After President Donald Trump posted a cryptic tweet about tapes of his conversations with fired FBI Director James Comey, the words on everyone’s lips at the White House lately are, “Where are the tapes?”
It’s a question journalists can’t seem to get an answer to and the White House is now referring inquiries about the existence, or nonexistence of tapes, to Trump’s personal attorney.
James Comey better hope that there are no "tapes" of our conversations before he starts leaking to the press!
— Donald J. Trump (@realDonaldTrump) May 12, 2017
The Secret Service denied the agency has tapes in response to an Freedom of Information Act request by the New York Times, saying, “There are no records pertaining to your request.”
But presidential historian and liberal journalist Rick Perlstein isn’t buying it. He says there should at least be tapes of any telephone conversations between the president and Comey.
When Trump fired Comey last month just as the investigation into ties between the Trump administration and Russian election hacking heated up, rumors soared about whether the president’s firing of the nation’s top law enforcement official rose to obstruction of justice — a claim for which the FBI may or may not be investigation Trump.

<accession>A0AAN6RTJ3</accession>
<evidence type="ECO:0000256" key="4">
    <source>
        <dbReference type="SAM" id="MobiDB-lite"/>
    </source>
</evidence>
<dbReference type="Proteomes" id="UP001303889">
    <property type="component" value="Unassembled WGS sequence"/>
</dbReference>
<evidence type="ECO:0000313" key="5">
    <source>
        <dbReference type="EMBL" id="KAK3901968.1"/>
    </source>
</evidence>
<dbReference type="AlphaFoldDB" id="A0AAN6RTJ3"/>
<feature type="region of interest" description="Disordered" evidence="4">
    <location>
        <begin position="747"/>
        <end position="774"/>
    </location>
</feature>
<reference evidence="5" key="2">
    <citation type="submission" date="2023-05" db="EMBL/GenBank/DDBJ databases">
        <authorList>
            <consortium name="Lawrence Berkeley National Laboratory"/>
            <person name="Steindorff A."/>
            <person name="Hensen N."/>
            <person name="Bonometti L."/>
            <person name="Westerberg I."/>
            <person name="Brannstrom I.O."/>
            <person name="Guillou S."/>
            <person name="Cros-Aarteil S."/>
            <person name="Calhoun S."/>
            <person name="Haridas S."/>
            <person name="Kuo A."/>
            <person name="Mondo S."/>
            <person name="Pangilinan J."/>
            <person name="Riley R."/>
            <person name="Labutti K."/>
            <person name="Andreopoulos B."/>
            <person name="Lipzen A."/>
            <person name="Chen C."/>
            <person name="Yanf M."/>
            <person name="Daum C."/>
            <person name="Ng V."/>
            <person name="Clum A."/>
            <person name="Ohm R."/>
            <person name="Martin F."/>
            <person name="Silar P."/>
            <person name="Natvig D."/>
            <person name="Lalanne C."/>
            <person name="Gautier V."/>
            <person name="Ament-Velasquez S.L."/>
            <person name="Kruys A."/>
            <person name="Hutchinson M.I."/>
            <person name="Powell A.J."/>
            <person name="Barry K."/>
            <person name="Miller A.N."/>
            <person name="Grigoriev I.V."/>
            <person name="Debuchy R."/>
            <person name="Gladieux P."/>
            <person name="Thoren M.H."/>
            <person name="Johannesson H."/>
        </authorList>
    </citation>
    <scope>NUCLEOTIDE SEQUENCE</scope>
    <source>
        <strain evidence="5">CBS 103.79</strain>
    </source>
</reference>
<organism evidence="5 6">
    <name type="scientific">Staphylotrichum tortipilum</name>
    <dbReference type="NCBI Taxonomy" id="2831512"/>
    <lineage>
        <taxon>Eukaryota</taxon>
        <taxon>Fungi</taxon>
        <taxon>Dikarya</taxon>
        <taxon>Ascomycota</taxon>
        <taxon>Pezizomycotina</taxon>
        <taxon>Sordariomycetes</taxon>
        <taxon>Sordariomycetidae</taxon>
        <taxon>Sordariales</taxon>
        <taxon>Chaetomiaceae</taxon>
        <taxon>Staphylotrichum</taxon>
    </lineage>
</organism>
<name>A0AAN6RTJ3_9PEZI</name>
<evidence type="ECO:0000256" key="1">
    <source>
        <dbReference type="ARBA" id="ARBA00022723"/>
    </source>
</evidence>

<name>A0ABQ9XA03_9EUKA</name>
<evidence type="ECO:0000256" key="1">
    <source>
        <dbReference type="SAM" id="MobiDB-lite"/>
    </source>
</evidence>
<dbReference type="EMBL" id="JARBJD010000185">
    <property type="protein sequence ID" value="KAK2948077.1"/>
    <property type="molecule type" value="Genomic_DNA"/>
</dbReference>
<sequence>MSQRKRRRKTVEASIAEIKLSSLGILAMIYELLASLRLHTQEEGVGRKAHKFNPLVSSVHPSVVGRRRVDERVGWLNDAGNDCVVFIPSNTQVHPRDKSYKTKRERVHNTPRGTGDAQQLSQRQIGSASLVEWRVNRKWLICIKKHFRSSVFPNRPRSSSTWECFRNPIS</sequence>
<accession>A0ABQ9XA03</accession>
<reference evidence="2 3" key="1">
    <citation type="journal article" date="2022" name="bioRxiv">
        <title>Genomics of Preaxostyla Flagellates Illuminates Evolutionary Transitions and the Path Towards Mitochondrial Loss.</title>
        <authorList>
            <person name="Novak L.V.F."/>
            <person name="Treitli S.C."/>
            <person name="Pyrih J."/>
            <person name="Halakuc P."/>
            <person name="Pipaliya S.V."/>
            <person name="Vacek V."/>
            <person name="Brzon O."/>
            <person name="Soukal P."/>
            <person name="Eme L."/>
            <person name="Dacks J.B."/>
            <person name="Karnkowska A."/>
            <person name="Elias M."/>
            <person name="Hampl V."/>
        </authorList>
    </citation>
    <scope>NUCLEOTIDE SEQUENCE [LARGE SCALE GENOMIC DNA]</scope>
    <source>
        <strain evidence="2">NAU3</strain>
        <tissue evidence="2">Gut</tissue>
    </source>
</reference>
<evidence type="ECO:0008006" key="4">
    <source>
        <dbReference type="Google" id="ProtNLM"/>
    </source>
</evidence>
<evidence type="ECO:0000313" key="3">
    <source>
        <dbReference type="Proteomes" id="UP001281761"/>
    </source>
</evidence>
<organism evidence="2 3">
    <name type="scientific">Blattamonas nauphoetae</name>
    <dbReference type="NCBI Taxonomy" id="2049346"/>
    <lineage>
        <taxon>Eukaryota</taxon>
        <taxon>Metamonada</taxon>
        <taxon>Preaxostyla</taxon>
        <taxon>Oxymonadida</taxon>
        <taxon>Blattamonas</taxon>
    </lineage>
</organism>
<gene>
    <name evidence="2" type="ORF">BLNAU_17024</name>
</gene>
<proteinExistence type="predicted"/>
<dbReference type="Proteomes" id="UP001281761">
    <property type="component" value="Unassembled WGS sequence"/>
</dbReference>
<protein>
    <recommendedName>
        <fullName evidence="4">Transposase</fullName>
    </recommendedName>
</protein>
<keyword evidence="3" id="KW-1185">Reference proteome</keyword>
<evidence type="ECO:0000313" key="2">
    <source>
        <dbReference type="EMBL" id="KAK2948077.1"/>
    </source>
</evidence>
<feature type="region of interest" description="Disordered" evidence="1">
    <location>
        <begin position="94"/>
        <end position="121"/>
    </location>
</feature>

In a hearing before the Senate Intelligence Committee that followed, Comey addressed Trump’s tweet saying, “Lordy, I hope there are tapes.”
And in a video made in collaboration with MoveOn.org, a progressive public policy advocacy group and political action committee, Perlstein says there should be some.
“As I understand it, every White House phone call is already recorded. That means there should exist on some server somewhere in the White House, a very thorough record of the kind of phone calls that nay investigator of the Trump campaign and the Trump White House’s ties to Russia any obstruction of justice regarding the investigation of those ties, should be able to access,” Perlstein said.
The White House phone system operates on a voice-over internet protocol, which basically stores all White House phone calls as digital files on a server so an automated process can generate a transcript of those calls so they can be reviewed, according to Perlstein.
“That transcript would be a presidential record in the Presidential Record Act. It would be illegal to destroy it and it could be subpoenaed by an investigator like Robert Mueller, turned into a transcript that he would have at his fingertips,” Perlstein said in the video.
It would be illegal, under the Presidential Records Act, for anyone in the White House to attempt to destroy those records, he added.